Debate about America’s world role is nothing new. One notable version of it took place in the late 1980s. Paul Kennedy’s 1987 best seller, "The Rise and Fall of the Great Powers," became one of the most widely cited books of that era. Kennedy cautioned that the United States ran the risk of “imperial overstretch,” which he defined not just in terms of military commitments, but in regard to the balance between resources and obligations. In a 1990 response, Joseph Nye was less pessimistic, arguing that the issue was not one of resources per se, but of policy and choice – that is, that to the extent the United States faced a problem, it was because it “lacks the will, not the wallet.”
The problem of “wallet” has since become more pressing. Even before the financial crisis that began in 2008, the historian Niall Ferguson cited the shift in America’s balance of payments and the change in its net international investment position – the difference between American-owned assets abroad and foreign-owned American assets – as a sign of deterioration. In doing so, he invoked comparisons with the decline and fall of the Roman Empire nearly two millennia ago. The comparison is tempting, but as with the parallels to the British experience of the past century, its relevance is tenuous at best.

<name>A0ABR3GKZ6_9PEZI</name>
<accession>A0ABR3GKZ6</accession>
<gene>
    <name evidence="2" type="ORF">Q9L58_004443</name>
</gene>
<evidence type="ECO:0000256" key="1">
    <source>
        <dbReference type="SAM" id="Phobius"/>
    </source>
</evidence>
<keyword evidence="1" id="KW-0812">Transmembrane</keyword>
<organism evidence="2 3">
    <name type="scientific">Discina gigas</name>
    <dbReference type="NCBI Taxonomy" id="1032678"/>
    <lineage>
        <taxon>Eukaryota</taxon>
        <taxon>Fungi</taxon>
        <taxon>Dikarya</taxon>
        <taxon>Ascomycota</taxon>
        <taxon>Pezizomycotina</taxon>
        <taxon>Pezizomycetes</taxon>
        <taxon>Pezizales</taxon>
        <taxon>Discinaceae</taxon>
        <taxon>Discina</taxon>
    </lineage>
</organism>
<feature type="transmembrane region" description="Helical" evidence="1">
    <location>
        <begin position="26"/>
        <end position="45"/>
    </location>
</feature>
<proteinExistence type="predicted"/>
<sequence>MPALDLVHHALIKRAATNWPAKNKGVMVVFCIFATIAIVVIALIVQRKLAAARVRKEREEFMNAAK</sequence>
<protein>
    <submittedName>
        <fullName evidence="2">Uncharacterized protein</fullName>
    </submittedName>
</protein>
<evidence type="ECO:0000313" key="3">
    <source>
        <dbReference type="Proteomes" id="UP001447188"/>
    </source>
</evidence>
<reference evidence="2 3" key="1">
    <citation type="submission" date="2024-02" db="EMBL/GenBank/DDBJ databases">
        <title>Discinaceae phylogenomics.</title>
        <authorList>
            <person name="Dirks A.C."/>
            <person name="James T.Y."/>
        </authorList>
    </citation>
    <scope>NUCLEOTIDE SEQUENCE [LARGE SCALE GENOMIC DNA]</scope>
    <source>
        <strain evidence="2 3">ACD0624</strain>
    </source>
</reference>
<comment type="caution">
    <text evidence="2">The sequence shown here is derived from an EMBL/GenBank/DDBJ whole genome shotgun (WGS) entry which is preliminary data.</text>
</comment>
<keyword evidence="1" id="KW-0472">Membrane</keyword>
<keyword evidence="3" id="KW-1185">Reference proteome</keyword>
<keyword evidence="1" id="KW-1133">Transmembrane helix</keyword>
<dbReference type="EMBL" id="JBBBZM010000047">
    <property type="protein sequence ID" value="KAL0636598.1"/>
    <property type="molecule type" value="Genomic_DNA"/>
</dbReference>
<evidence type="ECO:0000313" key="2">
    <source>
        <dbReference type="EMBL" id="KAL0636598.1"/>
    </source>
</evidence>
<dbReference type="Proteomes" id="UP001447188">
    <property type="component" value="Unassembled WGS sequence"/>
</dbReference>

Certainly the domestic situation is more difficult now than two decades ago. Yet while these problems should not be minimized, they should not be overstated either. Contrary to what many observers would assume, the United States has managed to hold its own in globalized economic competition and its strengths remain broad and deep. For the past several decades, its share of global output has been relatively constant at between one-quarter and one-fifth of world output. According to data from the International Monetary Fund (IMF), in 1980, the United States accounted for 26.0 percent of world GDP, and in 2011, 21.5 percent. These figures are based on GDP in national currency. Alternative calculations using purchasing power parities are somewhat less favorable, but still show the United States with 19.1 percent in 2011, as contrasted with 24.6 percent in 1980.